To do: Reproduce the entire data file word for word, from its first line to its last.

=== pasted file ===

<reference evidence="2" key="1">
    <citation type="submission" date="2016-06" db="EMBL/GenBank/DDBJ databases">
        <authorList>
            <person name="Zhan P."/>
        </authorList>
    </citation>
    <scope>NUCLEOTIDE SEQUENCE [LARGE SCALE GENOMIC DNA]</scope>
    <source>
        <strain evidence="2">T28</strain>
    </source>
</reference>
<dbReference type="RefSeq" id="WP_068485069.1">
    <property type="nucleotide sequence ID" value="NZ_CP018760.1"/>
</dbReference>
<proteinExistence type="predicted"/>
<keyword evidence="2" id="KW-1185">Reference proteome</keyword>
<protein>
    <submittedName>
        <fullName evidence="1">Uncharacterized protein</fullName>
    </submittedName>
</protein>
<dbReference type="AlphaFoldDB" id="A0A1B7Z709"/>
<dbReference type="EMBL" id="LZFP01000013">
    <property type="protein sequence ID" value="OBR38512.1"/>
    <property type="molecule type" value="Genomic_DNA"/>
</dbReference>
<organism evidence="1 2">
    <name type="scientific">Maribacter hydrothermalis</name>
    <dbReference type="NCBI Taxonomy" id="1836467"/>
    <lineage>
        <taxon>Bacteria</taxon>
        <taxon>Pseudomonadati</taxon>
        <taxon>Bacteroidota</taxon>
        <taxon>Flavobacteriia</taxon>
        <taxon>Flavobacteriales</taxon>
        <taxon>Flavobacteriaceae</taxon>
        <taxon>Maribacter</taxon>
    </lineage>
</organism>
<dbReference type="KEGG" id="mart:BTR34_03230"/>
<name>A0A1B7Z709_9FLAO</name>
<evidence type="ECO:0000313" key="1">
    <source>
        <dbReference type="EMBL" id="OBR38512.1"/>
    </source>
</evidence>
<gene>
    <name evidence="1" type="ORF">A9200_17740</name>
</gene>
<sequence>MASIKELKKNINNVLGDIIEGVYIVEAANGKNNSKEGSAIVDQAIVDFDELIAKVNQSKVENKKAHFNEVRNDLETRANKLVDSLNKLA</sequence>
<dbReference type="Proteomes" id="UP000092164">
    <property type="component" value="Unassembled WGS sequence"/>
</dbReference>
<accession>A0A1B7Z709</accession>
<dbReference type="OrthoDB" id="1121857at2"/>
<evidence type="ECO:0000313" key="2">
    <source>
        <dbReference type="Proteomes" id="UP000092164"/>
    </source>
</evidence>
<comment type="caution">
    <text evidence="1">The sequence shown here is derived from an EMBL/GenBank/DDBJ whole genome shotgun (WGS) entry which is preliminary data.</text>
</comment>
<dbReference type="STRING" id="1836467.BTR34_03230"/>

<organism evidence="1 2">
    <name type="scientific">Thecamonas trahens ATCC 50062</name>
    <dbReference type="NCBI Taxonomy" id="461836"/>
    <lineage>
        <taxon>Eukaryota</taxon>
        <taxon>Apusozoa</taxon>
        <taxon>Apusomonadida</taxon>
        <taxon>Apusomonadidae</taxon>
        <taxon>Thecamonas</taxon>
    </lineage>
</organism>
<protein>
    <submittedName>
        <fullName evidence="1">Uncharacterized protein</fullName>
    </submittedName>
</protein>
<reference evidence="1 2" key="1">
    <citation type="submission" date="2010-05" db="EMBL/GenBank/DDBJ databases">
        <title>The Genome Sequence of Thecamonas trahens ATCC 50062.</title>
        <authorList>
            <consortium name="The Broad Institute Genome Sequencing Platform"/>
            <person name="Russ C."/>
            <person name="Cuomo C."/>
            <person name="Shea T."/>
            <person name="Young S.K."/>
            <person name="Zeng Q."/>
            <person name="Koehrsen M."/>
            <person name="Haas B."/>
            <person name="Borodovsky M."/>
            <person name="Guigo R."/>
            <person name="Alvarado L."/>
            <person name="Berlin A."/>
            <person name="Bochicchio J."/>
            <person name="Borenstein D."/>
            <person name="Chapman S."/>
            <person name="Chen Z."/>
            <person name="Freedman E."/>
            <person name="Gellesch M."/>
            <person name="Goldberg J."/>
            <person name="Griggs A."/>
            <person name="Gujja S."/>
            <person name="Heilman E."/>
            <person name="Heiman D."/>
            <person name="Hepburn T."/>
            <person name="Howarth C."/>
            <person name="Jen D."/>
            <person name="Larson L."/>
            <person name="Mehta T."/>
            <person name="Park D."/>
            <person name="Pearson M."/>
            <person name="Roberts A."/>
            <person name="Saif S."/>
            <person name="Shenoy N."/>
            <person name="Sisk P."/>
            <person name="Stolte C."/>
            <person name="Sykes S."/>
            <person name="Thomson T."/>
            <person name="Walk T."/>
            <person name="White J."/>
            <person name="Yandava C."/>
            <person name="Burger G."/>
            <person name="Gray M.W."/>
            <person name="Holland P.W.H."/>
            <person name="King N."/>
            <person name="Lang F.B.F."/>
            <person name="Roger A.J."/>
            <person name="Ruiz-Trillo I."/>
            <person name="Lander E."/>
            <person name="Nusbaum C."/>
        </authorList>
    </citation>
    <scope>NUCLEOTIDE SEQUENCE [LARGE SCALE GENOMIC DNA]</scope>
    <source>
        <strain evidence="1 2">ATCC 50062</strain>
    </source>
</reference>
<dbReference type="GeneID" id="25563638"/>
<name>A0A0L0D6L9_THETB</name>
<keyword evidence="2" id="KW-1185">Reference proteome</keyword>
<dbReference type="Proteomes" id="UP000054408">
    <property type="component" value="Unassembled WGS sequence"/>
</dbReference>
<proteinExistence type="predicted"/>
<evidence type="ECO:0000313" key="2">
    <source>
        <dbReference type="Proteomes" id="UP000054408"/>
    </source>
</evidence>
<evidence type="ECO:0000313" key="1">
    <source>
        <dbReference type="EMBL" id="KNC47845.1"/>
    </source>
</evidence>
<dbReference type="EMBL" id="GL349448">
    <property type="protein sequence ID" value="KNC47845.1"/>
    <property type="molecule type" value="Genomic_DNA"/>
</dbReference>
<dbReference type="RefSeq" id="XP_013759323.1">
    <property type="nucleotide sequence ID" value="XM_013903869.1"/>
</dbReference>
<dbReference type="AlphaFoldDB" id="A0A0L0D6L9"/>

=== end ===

<reference evidence="2" key="1">
    <citation type="submission" date="2016-06" db="EMBL/GenBank/DDBJ databases">
        <authorList>
            <person name="Zhan P."/>
        </authorList>
    </citation>
    <scope>NUCLEOTIDE SEQUENCE [LARGE SCALE GENOMIC DNA]</scope>
    <source>
        <strain evidence="2">T28</strain>
    </source>
</reference>
<dbReference type="RefSeq" id="WP_068485069.1">
    <property type="nucleotide sequence ID" value="NZ_CP018760.1"/>
</dbReference>
<proteinExistence type="predicted"/>
<keyword evidence="2" id="KW-1185">Reference proteome</keyword>
<protein>
    <submittedName>
        <fullName evidence="1">Uncharacterized protein</fullName>
    </submittedName>
</protein>
<dbReference type="AlphaFoldDB" id="A0A1B7Z709"/>
<dbReference type="EMBL" id="LZFP01000013">
    <property type="protein sequence ID" value="OBR38512.1"/>
    <property type="molecule type" value="Genomic_DNA"/>
</dbReference>
<organism evidence="1 2">
    <name type="scientific">Maribacter hydrothermalis</name>
    <dbReference type="NCBI Taxonomy" id="1836467"/>
    <lineage>
        <taxon>Bacteria</taxon>
        <taxon>Pseudomonadati</taxon>
        <taxon>Bacteroidota</taxon>
        <taxon>Flavobacteriia</taxon>
        <taxon>Flavobacteriales</taxon>
        <taxon>Flavobacteriaceae</taxon>
        <taxon>Maribacter</taxon>
    </lineage>
</organism>
<dbReference type="KEGG" id="mart:BTR34_03230"/>
<name>A0A1B7Z709_9FLAO</name>
<evidence type="ECO:0000313" key="1">
    <source>
        <dbReference type="EMBL" id="OBR38512.1"/>
    </source>
</evidence>
<gene>
    <name evidence="1" type="ORF">A9200_17740</name>
</gene>
<sequence>MASIKELKKNINNVLGDIIEGVYIVEAANGKNNSKEGSAIVDQAIVDFDELIAKVNQSKVENKKAHFNEVRNDLETRANKLVDSLNKLA</sequence>
<dbReference type="Proteomes" id="UP000092164">
    <property type="component" value="Unassembled WGS sequence"/>
</dbReference>
<accession>A0A1B7Z709</accession>
<dbReference type="OrthoDB" id="1121857at2"/>
<evidence type="ECO:0000313" key="2">
    <source>
        <dbReference type="Proteomes" id="UP000092164"/>
    </source>
</evidence>
<comment type="caution">
    <text evidence="1">The sequence shown here is derived from an EMBL/GenBank/DDBJ whole genome shotgun (WGS) entry which is preliminary data.</text>
</comment>
<dbReference type="STRING" id="1836467.BTR34_03230"/>

<organism evidence="1 2">
    <name type="scientific">Thecamonas trahens ATCC 50062</name>
    <dbReference type="NCBI Taxonomy" id="461836"/>
    <lineage>
        <taxon>Eukaryota</taxon>
        <taxon>Apusozoa</taxon>
        <taxon>Apusomonadida</taxon>
        <taxon>Apusomonadidae</taxon>
        <taxon>Thecamonas</taxon>
    </lineage>
</organism>
<protein>
    <submittedName>
        <fullName evidence="1">Uncharacterized protein</fullName>
    </submittedName>
</protein>
<reference evidence="1 2" key="1">
    <citation type="submission" date="2010-05" db="EMBL/GenBank/DDBJ databases">
        <title>The Genome Sequence of Thecamonas trahens ATCC 50062.</title>
        <authorList>
            <consortium name="The Broad Institute Genome Sequencing Platform"/>
            <person name="Russ C."/>
            <person name="Cuomo C."/>
            <person name="Shea T."/>
            <person name="Young S.K."/>
            <person name="Zeng Q."/>
            <person name="Koehrsen M."/>
            <person name="Haas B."/>
            <person name="Borodovsky M."/>
            <person name="Guigo R."/>
            <person name="Alvarado L."/>
            <person name="Berlin A."/>
            <person name="Bochicchio J."/>
            <person name="Borenstein D."/>
            <person name="Chapman S."/>
            <person name="Chen Z."/>
            <person name="Freedman E."/>
            <person name="Gellesch M."/>
            <person name="Goldberg J."/>
            <person name="Griggs A."/>
            <person name="Gujja S."/>
            <person name="Heilman E."/>
            <person name="Heiman D."/>
            <person name="Hepburn T."/>
            <person name="Howarth C."/>
            <person name="Jen D."/>
            <person name="Larson L."/>
            <person name="Mehta T."/>
            <person name="Park D."/>
            <person name="Pearson M."/>
            <person name="Roberts A."/>
            <person name="Saif S."/>
            <person name="Shenoy N."/>
            <person name="Sisk P."/>
            <person name="Stolte C."/>
            <person name="Sykes S."/>
            <person name="Thomson T."/>
            <person name="Walk T."/>
            <person name="White J."/>
            <person name="Yandava C."/>
            <person name="Burger G."/>
            <person name="Gray M.W."/>
            <person name="Holland P.W.H."/>
            <person name="King N."/>
            <person name="Lang F.B.F."/>
            <person name="Roger A.J."/>
            <person name="Ruiz-Trillo I."/>
            <person name="Lander E."/>
            <person name="Nusbaum C."/>
        </authorList>
    </citation>
    <scope>NUCLEOTIDE SEQUENCE [LARGE SCALE GENOMIC DNA]</scope>
    <source>
        <strain evidence="1 2">ATCC 50062</strain>
    </source>
</reference>
<dbReference type="GeneID" id="25563638"/>
<name>A0A0L0D6L9_THETB</name>
<keyword evidence="2" id="KW-1185">Reference proteome</keyword>
<dbReference type="Proteomes" id="UP000054408">
    <property type="component" value="Unassembled WGS sequence"/>
</dbReference>
<proteinExistence type="predicted"/>
<evidence type="ECO:0000313" key="2">
    <source>
        <dbReference type="Proteomes" id="UP000054408"/>
    </source>
</evidence>
<evidence type="ECO:0000313" key="1">
    <source>
        <dbReference type="EMBL" id="KNC47845.1"/>
    </source>
</evidence>
<dbReference type="EMBL" id="GL349448">
    <property type="protein sequence ID" value="KNC47845.1"/>
    <property type="molecule type" value="Genomic_DNA"/>
</dbReference>
<dbReference type="RefSeq" id="XP_013759323.1">
    <property type="nucleotide sequence ID" value="XM_013903869.1"/>
</dbReference>
<dbReference type="AlphaFoldDB" id="A0A0L0D6L9"/>